The Difference Between Honey Bees and Wasps
September 19, 2016
Summer and fall months bring us an abundance of wonderful things, such as pool days, flowers, grilling, football season and more. But what many of us forget about are the abundance of wasps and bees that tend to make their way onto our property throughout these months. Though both wasps and bees are relatively harmless unless provoked, it is good to know the difference between the two.
Now, are you ready to test your knowledge and see if you really know the difference between wasps and bees? Give it a shot below!
Honey Bee Appearance
Honey bees are oval shaped, typically about 1.5 cm long and are usually light brown in color with yellow and brown bands around their bodies. Though honey bee appearance does differ from species to species - most honey bees will have dark to light patterns on their body.
Learn more about Bees in our Pest Library!
Honey Bee Behavior & Diet
When in the wild, honey bees choose to build their hives in tree holes or on rock crevices. Honey bee hives are made from wax that comes from the honey bee workers. These workers take the wax from their abdomen and chew it until the wax becomes soft. Then the workers mold the wax and begin to form the hive.
Since they are social creatures, honey bees choose to live in colonies. Though honey bees are essentially harmless, it is important to remove them from your property if their hive gets too close to your home. If left undisturbed, honey bee colonies can reach numbers in the thousands.
To produce their honey, honey bees will consume nectar and pollen from a wide variety of flowers. Honey bees are drawn to fields or gardens that have an abundance of flowers. Once they find and consume the nectar, they will begin to convert it to honey.
Honey Bee Facts
- The light and dark stripes on honey bees pose as more than just a colorful addition - these stripes are actually used for survival. The bright colors warn other predators of the honey bee's ability to sting.
- Honey bees do not hibernate throughout the winter months. These pests huddle within their nests and feed on the food supply they have stored.
- Since honey bees are pollinators, they are critical to the environment and food supply.
Though there are a wide variety of wasp species, the majority of wasps have a pinched waist and two wings. These pests tend to range in color from metallic blues to greens and vary in size. Some are microscopic whereas others can grow to be centimeters long.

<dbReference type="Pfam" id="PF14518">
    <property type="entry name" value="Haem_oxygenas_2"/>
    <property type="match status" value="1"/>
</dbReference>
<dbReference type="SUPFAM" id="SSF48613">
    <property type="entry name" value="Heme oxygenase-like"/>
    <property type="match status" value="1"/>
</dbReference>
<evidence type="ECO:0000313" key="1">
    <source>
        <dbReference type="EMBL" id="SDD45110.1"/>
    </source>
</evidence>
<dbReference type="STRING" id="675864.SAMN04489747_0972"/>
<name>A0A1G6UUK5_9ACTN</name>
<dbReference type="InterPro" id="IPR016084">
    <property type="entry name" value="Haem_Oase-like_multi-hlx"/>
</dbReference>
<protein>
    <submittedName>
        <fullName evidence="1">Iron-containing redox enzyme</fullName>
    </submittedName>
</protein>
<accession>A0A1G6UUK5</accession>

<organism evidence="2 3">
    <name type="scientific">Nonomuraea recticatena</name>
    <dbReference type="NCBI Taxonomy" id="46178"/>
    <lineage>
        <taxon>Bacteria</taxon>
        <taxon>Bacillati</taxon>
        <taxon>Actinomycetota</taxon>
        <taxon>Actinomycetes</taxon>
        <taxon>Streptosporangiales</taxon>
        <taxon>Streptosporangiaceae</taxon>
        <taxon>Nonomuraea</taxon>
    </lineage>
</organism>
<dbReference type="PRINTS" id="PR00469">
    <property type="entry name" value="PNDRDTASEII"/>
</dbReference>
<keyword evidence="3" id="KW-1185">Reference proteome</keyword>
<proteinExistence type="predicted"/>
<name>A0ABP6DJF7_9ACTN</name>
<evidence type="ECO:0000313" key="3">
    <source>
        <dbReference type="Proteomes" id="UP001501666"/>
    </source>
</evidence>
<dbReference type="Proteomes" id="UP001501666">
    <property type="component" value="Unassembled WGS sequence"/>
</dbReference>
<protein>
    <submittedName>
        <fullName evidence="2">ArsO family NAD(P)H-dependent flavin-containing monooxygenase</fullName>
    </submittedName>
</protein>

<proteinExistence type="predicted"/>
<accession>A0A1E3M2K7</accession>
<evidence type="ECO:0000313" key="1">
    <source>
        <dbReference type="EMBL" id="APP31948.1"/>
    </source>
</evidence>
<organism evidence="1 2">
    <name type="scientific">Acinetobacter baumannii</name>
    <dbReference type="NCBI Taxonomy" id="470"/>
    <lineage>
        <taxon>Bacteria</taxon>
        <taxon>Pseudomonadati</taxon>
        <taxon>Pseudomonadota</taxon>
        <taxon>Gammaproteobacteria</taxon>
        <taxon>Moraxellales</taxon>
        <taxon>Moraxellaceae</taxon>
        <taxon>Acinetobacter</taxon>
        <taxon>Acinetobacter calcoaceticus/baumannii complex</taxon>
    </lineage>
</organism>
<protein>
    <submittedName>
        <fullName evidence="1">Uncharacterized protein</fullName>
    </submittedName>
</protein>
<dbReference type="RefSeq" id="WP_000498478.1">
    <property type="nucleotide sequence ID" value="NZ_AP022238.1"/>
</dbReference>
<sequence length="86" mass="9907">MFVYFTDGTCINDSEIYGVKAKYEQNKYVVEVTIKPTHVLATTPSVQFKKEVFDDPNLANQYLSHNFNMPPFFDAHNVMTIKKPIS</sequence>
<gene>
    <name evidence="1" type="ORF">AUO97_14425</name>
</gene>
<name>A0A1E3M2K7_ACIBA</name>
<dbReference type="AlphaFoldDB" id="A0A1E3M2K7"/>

Learn more about Iowa Wasps in our Pest Library!
Wasp Behavior and Diet
Wasp nest style depend on the species of wasp. Some choose to set up their nests hanging from trees, others may occupy old nests, while some may build in wall cavities or in the ground. Wasps are considered both social and solitary pests. Just like honey bees, wasps can live in colonies with numbers that can grow into the thousands. However, these colonies do not typically grow to be as large as honey bee hives. As for the solitary wasps, they do not associate with a colony. Though they are solitary, they are able to lay eggs. Solitary wasp varieties then leave these eggs alone to hatch.
Though some wasps are predatory, others are parasitic. Parasitic wasps are known for laying their eggs within the bodies of living creatures such as spiders or caterpillars. As for the predatory wasps, these species kill and consume other insects and animals and use this same food source to feed their larvae.
- Though most feel fear when spotting a wasp, they are actually good for the environment and are important pollinators.
- Unlike honey bees, when threatened wasps are able to sting a few times.
- Throughout the late summer months, the queen of a variety of species of wasps will produce unfertilized eggs that will develop into males. These males will then fertilize the wasps that are set to become the queens the next year.
Des Moines Pest Control
Are you spotting either of these pests around your Des Moines property? Our technicians can help! When it comes to wasp or honey bee nests, it is extremely important that you call a pest professional to remove them safely.
Have questions or need to make an appointment? Feel free to give us a call at (515) 276-7277 or schedule an appointment online!
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